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Archive for the ‘marital distress’ Category

Q&A: What Biblical Grounds Are There For Divorce In The Face Of Abuse?

SOURCE:  Leslie Vernick

Question: What biblical grounds are there for divorce in the face of emotional, financial, sometimes physical and spiritual abuse?

Pastors are largely ignorant of the real issues behind domestic abuse and only cite adultery as the grounds. When married to a Christian, they often recommend to just remain separated.

In Canada, if the other party is unwilling to separate out finances in a separation agreement, filing for divorce is the only way to get financial separation. Pastors want to believe they are the authorities on the Scripture but many have little understanding about domestic abuse in a marriage. What biblical grounds could you cite that could be shared with leaders as grounds for divorce in a domestic abuse marriage?

Answer:  I get asked this question a lot and I think the Church is slowly beginning to wake up to the reality of abuse and the necessity of thinking through this question a little more thoughtfully.

First, marriage was ordained by God to be a loving partnership. It is to be a picture to show us Christ’s relationship with his church. Marriage is a special and intimate relationship where safety and love are mutually expressed (Ephesians 5:22-32). Proverbs 31:12 says, “Her husband trusts her to do him good, not harm all the days of his life.” This is the picture of God’s view of marriage.

I think for a large part the church has been more focused on protecting the institution of marriage than protecting those who are mistreated within that relationship. And, when an individual in that relationship is repeatedly abusive, destructive, indifferent, and deceitful towards his partner, the church hasn’t really provided adequate answers for the injured spouse other than forgive and try harder to make it work.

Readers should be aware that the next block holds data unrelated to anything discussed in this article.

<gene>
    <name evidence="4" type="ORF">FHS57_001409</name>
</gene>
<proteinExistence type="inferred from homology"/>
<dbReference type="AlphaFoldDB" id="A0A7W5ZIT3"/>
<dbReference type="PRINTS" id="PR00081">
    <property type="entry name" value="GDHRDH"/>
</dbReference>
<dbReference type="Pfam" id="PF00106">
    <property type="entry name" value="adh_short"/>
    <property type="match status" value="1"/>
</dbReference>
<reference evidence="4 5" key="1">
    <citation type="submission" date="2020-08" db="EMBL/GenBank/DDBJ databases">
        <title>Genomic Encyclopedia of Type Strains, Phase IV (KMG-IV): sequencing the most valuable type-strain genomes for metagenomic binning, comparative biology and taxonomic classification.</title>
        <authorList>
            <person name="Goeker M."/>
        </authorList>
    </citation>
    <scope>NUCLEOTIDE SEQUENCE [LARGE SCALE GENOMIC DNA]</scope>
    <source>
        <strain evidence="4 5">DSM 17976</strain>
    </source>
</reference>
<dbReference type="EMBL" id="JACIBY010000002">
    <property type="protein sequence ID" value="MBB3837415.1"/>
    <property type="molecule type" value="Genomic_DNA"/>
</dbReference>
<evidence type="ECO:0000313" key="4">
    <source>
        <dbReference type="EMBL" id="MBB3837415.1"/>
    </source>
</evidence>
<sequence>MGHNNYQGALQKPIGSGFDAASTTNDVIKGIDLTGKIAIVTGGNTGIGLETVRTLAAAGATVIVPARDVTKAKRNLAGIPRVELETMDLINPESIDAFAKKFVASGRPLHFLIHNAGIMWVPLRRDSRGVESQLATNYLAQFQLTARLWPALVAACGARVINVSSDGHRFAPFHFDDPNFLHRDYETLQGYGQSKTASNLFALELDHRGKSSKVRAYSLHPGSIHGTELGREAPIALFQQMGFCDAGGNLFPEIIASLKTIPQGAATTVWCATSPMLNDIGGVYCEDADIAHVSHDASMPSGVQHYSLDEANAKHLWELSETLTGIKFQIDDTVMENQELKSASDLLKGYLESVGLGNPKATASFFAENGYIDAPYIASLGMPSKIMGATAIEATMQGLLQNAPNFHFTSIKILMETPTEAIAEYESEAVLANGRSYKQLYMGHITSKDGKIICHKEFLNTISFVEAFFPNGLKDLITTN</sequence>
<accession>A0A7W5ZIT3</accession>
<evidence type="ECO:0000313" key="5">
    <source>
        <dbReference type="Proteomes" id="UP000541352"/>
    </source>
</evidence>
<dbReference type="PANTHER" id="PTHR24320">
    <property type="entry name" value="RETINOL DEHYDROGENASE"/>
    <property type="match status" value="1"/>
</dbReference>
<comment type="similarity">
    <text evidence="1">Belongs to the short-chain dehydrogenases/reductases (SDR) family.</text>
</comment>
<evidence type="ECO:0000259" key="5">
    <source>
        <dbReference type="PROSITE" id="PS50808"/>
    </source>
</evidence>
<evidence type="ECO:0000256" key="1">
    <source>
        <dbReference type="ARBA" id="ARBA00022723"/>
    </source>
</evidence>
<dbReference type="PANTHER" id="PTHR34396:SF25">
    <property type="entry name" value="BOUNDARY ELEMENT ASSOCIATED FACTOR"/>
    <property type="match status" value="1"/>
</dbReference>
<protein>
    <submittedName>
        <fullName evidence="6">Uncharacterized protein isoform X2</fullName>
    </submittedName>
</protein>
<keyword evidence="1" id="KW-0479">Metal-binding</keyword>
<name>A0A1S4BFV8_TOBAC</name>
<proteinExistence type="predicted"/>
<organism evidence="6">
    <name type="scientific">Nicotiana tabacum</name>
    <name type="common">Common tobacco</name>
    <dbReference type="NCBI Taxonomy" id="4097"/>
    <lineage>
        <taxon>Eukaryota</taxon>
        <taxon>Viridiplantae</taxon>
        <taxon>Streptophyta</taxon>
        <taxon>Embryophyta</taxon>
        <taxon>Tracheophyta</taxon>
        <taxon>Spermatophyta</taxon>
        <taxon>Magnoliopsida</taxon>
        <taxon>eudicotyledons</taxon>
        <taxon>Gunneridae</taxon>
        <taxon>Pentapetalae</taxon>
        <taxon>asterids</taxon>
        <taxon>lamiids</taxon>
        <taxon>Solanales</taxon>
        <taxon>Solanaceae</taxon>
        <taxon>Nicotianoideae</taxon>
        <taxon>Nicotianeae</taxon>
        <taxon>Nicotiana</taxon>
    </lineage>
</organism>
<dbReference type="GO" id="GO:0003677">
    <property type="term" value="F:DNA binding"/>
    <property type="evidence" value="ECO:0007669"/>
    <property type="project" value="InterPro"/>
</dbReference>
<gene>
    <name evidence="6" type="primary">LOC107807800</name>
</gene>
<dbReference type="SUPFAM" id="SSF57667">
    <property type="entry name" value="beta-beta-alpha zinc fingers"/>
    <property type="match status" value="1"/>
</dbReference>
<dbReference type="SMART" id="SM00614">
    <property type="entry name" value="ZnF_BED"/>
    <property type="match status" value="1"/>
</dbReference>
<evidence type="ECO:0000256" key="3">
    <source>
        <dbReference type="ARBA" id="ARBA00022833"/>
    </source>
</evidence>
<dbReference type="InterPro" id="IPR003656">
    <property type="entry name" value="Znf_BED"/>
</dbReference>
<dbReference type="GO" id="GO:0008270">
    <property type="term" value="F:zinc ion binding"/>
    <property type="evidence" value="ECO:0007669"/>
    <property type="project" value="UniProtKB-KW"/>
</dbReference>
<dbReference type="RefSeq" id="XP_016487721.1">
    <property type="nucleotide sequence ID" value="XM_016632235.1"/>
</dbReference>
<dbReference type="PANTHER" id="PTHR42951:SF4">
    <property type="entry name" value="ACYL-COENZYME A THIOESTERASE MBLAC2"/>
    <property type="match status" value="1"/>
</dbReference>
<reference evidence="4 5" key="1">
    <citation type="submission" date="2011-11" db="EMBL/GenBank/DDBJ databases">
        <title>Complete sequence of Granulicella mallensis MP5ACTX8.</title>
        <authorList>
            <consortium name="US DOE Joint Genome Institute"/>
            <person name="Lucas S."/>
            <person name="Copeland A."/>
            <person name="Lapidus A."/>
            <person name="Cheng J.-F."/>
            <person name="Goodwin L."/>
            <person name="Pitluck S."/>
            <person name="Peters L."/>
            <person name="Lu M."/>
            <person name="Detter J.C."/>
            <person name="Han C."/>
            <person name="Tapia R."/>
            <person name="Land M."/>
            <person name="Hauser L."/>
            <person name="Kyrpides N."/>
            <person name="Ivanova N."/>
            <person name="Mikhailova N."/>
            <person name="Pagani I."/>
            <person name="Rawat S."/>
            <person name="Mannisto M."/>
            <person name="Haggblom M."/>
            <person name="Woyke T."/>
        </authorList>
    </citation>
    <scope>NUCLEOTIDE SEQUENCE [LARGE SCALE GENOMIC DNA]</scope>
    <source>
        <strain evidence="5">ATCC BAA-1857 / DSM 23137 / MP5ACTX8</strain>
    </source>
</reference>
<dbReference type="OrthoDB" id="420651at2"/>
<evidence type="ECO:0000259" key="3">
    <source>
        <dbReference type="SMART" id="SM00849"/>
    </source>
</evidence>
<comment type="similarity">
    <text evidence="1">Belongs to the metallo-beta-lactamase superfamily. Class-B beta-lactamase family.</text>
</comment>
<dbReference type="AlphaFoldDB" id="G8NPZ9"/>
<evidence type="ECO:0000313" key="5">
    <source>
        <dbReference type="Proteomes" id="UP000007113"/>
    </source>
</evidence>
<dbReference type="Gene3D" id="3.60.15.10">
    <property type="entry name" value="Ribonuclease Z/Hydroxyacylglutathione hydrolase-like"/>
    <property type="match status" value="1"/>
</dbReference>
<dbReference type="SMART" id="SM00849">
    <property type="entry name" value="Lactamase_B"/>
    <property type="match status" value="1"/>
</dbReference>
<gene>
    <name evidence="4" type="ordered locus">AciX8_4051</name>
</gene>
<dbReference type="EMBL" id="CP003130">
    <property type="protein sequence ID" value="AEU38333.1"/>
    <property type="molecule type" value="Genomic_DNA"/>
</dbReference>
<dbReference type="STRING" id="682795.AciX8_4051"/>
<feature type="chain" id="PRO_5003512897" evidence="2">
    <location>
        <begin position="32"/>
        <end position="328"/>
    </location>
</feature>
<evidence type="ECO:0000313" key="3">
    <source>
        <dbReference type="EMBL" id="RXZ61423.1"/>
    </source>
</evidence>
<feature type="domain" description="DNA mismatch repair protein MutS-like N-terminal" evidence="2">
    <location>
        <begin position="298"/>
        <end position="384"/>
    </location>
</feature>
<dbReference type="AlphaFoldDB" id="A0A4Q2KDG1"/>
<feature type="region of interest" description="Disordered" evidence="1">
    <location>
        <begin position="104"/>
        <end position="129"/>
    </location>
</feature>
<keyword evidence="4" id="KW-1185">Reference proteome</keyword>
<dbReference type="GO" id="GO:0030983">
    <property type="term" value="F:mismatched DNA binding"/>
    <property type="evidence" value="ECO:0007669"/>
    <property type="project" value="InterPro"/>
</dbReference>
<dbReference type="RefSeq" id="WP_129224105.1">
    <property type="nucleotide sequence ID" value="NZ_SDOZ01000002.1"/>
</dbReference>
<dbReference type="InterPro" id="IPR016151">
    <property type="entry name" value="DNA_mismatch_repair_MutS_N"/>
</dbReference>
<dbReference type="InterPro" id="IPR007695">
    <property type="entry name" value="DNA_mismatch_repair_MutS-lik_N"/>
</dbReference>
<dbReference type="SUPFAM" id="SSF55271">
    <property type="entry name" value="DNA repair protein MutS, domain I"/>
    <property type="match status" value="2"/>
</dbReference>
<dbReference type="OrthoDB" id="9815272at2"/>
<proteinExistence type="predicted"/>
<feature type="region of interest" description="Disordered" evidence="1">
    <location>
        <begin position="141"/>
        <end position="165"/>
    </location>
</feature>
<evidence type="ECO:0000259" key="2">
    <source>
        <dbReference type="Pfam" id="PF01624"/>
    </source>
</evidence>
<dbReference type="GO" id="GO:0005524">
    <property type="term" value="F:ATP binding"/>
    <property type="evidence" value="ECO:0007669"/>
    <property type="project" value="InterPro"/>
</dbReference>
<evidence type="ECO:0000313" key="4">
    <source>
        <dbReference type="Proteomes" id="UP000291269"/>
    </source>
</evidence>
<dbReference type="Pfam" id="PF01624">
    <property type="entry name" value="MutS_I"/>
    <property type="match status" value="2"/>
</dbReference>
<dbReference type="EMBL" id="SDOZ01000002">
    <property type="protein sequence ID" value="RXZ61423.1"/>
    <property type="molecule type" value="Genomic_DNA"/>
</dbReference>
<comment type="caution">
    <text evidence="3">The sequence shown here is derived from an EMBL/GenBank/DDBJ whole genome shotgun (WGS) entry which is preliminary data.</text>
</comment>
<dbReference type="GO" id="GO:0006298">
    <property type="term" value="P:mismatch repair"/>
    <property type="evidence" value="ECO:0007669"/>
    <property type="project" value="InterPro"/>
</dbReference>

Adultery is one place where most church leaders agree that there are Biblical grounds for divorce. However, there isn’t always agreement on what constitutes adultery.

We know that the act of sexual intercourse with a person who is not your spouse qualifies as adultery.  But what about other kinds of sexual activity? Is an emotional affair adultery? Or habitually viewing pornography and masturbating? I believe they do qualify and I wrote a newsletter on this topic that you can read here.

However, adultery at its core isn’t about sex. It’s about a deep-rooted selfishness. It’s about wanting what you want and not caring that it will deeply hurt another person who you promised to love and care about. It’s about lying to get what you want or covering up what you did so that you continue to get the perks of married life with no consequences from what you have done. It’s about being controlled by your appetites and your emotions rather than by the Holy Spirit (Galatians 5:19-22).  Adultery breaks the marital covenant of trust and does harm to the spouse, and the Bible says that is grounds to legally end the marriage.